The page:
When Europeans sailed into the South Pacific they signaled the decline of a remarkable art, art not treasured in the European way, by giving an object display space and then looking at it, but art with vital functions. In the Pacific, art was considered a means of communicating with ancestor spirits and animist spirits; it was used as a memory jogger for genealogical recitals, as an aid to celestial navigation, and as a mark of the social rank of its owner.
Most of the early objects that still survive are now the special treasures of museums in New Zealand.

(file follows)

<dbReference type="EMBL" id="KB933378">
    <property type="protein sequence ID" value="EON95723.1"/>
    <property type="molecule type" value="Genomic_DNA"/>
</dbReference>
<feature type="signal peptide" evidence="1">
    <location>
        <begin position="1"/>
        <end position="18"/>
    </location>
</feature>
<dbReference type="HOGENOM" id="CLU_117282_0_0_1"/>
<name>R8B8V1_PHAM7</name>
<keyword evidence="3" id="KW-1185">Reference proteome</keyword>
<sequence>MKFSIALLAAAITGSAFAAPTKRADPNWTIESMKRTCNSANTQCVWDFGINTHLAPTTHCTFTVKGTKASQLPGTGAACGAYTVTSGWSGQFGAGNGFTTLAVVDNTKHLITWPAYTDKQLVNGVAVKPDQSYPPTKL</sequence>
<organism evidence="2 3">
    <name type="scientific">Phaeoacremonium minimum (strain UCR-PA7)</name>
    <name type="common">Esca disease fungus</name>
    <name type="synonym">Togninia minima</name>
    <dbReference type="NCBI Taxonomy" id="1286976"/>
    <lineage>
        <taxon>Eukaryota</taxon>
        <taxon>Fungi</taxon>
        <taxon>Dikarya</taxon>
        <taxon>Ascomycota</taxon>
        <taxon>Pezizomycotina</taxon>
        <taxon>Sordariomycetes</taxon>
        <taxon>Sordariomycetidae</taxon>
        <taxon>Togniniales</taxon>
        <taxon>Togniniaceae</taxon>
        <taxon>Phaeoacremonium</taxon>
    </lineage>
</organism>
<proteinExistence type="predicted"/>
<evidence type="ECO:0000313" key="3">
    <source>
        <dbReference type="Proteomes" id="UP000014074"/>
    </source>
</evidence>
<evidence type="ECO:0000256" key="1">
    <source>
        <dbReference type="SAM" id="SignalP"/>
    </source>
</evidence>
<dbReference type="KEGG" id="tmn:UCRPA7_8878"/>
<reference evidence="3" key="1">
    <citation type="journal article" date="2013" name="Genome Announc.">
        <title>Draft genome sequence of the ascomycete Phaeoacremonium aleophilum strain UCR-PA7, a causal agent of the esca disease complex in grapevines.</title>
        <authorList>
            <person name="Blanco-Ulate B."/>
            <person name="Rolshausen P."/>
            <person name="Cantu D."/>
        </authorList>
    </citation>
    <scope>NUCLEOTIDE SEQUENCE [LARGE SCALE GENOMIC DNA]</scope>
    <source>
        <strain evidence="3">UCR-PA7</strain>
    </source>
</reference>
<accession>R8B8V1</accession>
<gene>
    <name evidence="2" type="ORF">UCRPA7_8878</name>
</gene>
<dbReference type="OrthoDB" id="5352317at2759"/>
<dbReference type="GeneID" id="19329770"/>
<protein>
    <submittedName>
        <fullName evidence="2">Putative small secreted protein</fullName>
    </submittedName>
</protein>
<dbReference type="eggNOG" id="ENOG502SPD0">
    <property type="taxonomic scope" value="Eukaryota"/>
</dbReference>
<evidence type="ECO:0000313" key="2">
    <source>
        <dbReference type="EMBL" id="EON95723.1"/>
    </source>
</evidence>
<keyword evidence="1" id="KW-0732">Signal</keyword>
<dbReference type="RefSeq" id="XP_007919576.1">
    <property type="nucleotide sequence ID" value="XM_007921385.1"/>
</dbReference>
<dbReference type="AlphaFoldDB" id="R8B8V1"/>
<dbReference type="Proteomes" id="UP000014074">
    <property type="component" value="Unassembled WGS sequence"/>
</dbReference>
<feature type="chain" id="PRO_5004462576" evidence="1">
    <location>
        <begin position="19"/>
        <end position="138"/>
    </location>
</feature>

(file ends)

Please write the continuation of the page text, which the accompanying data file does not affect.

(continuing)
Apart from the objects themselves, Brian Brake's photography is the other wonder of this book. By his control of light he has given these objects new life and meaning, even for people familiar with them. For strangers to Pacific art, his photographs are likely to produce a wave of awe for the achievement of generations of unknown creators.